Mostly I enjoyed the feeling that I could set off to do something and have enough time to do it, without feeling it was taking time from other stuff or "life". For the first time in a very long time, I wanted to leave the house to "do stuff", rather than wanting to stay in so I wouldn't have to see the outside world. (Not sure if that will last a week at work though.)

As I revelled in having a proper relaxed level of hormones going around me, I was able to get a few things straight:

1. Spinning and running are on hold for a while - I suspect Renata-the-trainer is right and both activities mess my hormones up

2. The corrective training schedule Renata's given me, done three times a week gives me the feeling that "I've done enough work" whereas what I was doing before didn't give me the feeling that what I was doing was enough

3. Gym is twice during the week and Sundays - the other evenings are for kicking back one way or another.

4. I will blog twice a week from now on - right now, three times a week is taking too much time and effort, and the quality is too variable. Tuesdays and Fridays. 

And when I say "hailstones", I mean, like this. Click to enlarge and see April hailstones.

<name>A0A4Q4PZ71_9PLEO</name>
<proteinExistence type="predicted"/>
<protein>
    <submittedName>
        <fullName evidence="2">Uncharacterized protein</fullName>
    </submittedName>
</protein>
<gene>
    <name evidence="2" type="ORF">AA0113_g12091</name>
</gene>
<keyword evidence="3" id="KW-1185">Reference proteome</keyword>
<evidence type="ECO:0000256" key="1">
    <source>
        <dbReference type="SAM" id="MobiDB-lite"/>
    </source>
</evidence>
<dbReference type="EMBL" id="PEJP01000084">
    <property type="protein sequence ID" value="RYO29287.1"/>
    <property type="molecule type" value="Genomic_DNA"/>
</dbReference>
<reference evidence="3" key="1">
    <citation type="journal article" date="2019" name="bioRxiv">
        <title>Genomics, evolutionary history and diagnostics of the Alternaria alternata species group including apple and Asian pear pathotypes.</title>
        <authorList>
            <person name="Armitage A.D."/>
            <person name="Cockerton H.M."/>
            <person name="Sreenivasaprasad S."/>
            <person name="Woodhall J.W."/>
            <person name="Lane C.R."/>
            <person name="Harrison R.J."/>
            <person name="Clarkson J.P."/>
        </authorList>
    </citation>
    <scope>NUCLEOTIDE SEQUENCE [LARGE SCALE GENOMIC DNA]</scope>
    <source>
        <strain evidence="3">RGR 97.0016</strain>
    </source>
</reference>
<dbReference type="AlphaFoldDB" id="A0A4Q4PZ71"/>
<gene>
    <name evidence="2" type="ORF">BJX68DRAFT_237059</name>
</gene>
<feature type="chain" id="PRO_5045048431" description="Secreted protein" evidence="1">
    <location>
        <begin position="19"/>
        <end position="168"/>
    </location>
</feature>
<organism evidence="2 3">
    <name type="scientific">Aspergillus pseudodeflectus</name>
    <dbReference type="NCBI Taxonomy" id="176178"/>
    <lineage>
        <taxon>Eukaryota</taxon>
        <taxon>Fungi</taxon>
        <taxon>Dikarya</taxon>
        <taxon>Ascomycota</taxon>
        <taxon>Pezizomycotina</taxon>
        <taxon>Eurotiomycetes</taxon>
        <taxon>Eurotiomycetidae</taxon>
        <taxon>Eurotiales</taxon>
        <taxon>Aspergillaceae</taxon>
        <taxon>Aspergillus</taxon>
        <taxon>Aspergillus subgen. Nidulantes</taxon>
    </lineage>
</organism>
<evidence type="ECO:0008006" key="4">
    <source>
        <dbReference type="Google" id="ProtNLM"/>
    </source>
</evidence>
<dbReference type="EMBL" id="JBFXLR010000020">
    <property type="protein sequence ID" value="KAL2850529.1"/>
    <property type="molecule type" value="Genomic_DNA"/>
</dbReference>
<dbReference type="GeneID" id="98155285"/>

Friday, 13 April 2012

On Not Begging In Cafes

Big Issue Guy just came into the Caffe Nero where I and a number of other people come first thing (I mean 07:40) in the morning to have a quiet cup of coffee, sit at our laptops and get into whatever mood we need to be in. He walked from table to table with his spiel and we all said NO in one way or another. I just shook my head and didn't even look at him. None of us felt bad about it and all of us felt irritated that he was in the cafe importuning us. Does that make us selfish salarymen with no sense of charity and not a shred of human kindness? 

I don't think so. Just because he's short of money and down on his luck doesn't mean that he gets to be inconsiderate to us. Why was he being inconsiderate? Read my opening sentence. He knows why people come into cafes and he knows we don't want to be disturbed - more or less by anyone or anything. We don't want adverts, let alone passing life insurance salesmen (they don't sell on the street any more now I guess) or charity collectors. We don't really want other people bringing their arguments and bad vibes in. Everyone knows this. People who then ignore it are being inconsiderate.